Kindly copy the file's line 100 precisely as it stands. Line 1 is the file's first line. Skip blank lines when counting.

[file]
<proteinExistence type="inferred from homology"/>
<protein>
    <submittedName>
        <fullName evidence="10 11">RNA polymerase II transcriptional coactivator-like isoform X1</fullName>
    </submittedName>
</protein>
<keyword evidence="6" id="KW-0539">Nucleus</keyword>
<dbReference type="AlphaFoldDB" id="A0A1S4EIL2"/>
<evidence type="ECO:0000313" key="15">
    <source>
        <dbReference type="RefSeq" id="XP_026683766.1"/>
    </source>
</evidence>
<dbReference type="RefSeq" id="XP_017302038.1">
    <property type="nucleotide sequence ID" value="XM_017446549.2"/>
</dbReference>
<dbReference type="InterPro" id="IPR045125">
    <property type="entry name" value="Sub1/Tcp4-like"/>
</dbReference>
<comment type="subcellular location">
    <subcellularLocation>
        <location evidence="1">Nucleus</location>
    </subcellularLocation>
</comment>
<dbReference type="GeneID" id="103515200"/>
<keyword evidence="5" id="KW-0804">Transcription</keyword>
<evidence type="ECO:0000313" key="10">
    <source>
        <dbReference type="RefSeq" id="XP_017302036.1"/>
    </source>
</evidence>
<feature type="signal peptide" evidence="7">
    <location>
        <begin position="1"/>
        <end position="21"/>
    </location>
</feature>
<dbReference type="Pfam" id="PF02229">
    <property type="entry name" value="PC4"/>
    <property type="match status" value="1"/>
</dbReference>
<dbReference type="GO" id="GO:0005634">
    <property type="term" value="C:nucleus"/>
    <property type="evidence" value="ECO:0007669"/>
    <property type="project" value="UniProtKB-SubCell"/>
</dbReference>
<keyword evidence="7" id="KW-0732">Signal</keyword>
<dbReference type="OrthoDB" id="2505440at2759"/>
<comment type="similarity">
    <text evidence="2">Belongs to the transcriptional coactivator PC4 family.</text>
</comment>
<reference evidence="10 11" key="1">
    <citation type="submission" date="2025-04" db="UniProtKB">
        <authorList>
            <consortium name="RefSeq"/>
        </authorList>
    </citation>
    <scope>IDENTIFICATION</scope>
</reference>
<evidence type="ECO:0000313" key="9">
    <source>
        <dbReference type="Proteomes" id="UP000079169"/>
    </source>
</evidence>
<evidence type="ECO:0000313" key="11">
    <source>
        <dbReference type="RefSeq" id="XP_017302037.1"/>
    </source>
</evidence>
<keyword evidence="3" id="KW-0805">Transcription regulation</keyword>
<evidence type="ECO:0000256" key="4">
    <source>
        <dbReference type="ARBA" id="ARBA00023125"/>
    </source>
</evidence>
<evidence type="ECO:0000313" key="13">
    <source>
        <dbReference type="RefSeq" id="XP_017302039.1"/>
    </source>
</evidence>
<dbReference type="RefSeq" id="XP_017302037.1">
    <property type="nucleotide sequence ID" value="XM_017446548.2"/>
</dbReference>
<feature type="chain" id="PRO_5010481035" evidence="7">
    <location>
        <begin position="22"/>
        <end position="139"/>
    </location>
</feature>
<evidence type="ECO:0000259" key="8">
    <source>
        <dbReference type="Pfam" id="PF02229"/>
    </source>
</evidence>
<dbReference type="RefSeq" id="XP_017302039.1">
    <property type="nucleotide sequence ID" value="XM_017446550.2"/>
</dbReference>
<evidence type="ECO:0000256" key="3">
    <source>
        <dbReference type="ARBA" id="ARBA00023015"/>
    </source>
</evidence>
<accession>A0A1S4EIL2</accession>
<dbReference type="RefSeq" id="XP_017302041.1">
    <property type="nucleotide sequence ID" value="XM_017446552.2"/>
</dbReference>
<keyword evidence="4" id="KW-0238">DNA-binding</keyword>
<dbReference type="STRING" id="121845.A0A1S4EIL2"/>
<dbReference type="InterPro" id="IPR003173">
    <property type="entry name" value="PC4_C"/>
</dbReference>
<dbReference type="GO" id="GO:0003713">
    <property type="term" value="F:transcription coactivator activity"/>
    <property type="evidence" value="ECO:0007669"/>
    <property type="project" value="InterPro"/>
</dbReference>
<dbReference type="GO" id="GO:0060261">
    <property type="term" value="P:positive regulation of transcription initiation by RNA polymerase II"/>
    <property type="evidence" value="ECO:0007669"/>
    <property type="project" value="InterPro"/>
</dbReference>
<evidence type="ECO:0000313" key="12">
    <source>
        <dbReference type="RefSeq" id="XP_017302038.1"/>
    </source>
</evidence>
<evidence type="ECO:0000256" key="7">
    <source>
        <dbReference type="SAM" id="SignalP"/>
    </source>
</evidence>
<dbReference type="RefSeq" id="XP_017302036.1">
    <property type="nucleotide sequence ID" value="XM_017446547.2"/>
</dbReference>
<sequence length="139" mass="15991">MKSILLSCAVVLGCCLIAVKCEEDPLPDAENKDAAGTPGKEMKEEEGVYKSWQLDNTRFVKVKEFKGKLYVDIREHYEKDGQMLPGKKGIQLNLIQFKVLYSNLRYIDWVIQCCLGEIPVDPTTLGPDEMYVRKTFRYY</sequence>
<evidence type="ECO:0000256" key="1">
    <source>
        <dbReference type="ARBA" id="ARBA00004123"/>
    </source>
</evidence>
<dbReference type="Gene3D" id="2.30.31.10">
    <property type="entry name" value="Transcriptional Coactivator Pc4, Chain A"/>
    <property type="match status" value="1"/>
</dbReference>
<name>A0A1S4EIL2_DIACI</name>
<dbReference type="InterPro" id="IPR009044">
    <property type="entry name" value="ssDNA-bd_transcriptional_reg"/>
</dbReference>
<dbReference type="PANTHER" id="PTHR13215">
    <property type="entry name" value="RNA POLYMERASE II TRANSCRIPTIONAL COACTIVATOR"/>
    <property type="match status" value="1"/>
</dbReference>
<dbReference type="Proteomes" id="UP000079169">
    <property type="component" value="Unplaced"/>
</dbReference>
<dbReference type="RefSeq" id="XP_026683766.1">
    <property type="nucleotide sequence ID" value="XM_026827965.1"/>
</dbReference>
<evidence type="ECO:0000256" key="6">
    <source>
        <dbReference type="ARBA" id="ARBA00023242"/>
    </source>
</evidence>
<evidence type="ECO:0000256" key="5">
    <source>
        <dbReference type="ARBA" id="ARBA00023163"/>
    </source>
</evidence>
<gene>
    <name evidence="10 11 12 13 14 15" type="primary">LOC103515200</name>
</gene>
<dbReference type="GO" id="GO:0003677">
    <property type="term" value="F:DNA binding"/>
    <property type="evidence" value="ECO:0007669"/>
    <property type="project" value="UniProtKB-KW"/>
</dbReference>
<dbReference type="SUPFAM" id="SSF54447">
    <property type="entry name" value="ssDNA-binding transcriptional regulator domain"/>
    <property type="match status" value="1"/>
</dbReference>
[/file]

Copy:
        <dbReference type="ARBA" id="ARBA00023015"/>